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Interesting Lectures and Seminars

“Comparative Gender Study of Parliament Member Recruitment”
Who represents what?

Takashi Ishihara
3rd Year Student at the School of Social Sciences

Hiroshi Imamura
Professor, Faculty of Social Sciences

“Does the ratio of men and women in parliament need to match the ratio in society?” “If so, why is that?” This lecture examines this issue from the perspectives of election systems, political systems, history, and other areas by comparing mainly Japan, the United States, and the United Kingdom.

In 2005 and the 45th general election in 2009, the ratio of female members in Japan's House of Representatives was the highest on record; however, Japan's ratio of female members of parliament is conspicuously low among advanced democratic countries in both the national Diet and local assemblies. Japan's low standing in both the UNDP announced “GEM (Gender Empowerment Measures)”, which shows the level of activity of women in the political and economic worlds, and the Gender Gap Index of the “World Economic Forum”, which provides further indexing of the degree of disparity between men and women, is thought to be caused by the low ratio of female members of parliament in the Diet.

This lecture is being led by three professors including Professor Hiroshi Imamura. First, Professor Imamura's portion of the theme is on whether or not women should be represented in parliament at the same ratio as women in the population and, if so, why. He also touches on the relationship of election systems and the ratio of women in parliament. Next in Professor Tomio Akimoto and Professor Mieko Nakabayashi's portion, the history and current status of the advancement of women in politics in the United States and the United Kingdom is explained. In the United Kingdom, the selection of candidates by the political parties has played a large role in increasing the number of female members of parliament. In contrast, the comparative perspective of female representatives in the United States, who advanced down the road to being a representative through their own efforts, is very interesting. For example, Professor Nakabayashi, who lectures on the current status of the United States, has had the experience of actually being involved in the creation of legislation in the United States while working as an aide in the U.S. Senate (she is currently active as a member of Japan's House of Representatives).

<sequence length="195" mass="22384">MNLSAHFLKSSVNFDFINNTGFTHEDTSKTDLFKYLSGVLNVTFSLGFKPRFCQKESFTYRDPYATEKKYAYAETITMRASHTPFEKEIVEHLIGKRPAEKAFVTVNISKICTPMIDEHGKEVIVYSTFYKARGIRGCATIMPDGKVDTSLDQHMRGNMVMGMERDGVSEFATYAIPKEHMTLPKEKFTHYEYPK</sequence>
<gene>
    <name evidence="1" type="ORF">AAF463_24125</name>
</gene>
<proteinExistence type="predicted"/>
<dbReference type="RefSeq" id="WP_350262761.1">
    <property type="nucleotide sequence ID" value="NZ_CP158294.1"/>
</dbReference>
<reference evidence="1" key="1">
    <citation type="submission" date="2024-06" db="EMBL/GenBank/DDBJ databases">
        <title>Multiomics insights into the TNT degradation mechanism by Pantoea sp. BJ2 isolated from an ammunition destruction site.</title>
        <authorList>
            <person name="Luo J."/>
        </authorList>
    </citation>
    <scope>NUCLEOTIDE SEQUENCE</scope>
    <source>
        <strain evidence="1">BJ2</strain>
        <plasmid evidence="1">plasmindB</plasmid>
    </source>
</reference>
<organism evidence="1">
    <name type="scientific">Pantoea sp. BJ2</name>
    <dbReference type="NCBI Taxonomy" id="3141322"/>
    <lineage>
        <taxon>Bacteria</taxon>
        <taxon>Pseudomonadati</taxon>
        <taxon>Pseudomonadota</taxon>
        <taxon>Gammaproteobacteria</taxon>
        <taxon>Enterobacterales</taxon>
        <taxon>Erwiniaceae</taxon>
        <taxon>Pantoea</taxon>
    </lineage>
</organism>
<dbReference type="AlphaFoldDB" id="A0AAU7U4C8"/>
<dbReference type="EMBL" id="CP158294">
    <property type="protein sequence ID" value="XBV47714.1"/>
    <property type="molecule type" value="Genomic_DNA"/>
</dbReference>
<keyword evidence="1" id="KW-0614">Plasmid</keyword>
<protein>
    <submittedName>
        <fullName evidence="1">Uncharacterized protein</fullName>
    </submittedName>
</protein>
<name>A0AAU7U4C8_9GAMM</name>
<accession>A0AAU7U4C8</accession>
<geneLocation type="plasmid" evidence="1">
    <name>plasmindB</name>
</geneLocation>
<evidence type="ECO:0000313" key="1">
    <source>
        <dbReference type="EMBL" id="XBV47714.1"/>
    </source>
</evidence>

For a parliamentary government, the truly important issue is not gender but agenda. I highly recommend this lecture for those people who are wondering why increasing the number of female members of parliament is important or why certain female politicians receive so much attention.

(Offered by WASEDA WEEKLY)